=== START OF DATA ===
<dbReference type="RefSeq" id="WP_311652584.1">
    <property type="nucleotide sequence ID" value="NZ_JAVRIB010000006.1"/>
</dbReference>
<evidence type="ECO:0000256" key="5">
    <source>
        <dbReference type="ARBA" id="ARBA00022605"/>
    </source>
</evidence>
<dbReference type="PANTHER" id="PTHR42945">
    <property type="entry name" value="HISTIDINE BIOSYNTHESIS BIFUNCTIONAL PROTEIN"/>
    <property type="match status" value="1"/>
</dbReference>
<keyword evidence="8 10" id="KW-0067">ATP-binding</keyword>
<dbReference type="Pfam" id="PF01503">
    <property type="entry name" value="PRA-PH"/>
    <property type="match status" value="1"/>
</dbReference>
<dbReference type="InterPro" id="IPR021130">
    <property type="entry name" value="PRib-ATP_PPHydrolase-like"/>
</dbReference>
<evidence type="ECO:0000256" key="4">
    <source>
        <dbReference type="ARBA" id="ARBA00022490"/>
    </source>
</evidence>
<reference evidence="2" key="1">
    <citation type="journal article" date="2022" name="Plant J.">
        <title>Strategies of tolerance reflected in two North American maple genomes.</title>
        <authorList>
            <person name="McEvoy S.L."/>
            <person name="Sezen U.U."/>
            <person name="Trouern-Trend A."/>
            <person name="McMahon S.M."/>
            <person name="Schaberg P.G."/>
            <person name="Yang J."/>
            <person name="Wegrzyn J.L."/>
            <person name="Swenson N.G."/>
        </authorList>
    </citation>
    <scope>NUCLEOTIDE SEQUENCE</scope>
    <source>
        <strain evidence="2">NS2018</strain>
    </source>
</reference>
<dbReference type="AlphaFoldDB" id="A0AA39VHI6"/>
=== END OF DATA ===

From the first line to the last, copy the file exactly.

<dbReference type="RefSeq" id="WP_311652584.1">
    <property type="nucleotide sequence ID" value="NZ_JAVRIB010000006.1"/>
</dbReference>
<evidence type="ECO:0000256" key="5">
    <source>
        <dbReference type="ARBA" id="ARBA00022605"/>
    </source>
</evidence>
<dbReference type="PANTHER" id="PTHR42945">
    <property type="entry name" value="HISTIDINE BIOSYNTHESIS BIFUNCTIONAL PROTEIN"/>
    <property type="match status" value="1"/>
</dbReference>
<keyword evidence="8 10" id="KW-0067">ATP-binding</keyword>
<dbReference type="Pfam" id="PF01503">
    <property type="entry name" value="PRA-PH"/>
    <property type="match status" value="1"/>
</dbReference>
<dbReference type="InterPro" id="IPR021130">
    <property type="entry name" value="PRib-ATP_PPHydrolase-like"/>
</dbReference>
<evidence type="ECO:0000256" key="4">
    <source>
        <dbReference type="ARBA" id="ARBA00022490"/>
    </source>
</evidence>
<reference evidence="2" key="1">
    <citation type="journal article" date="2022" name="Plant J.">
        <title>Strategies of tolerance reflected in two North American maple genomes.</title>
        <authorList>
            <person name="McEvoy S.L."/>
            <person name="Sezen U.U."/>
            <person name="Trouern-Trend A."/>
            <person name="McMahon S.M."/>
            <person name="Schaberg P.G."/>
            <person name="Yang J."/>
            <person name="Wegrzyn J.L."/>
            <person name="Swenson N.G."/>
        </authorList>
    </citation>
    <scope>NUCLEOTIDE SEQUENCE</scope>
    <source>
        <strain evidence="2">NS2018</strain>
    </source>
</reference>
<dbReference type="AlphaFoldDB" id="A0AA39VHI6"/>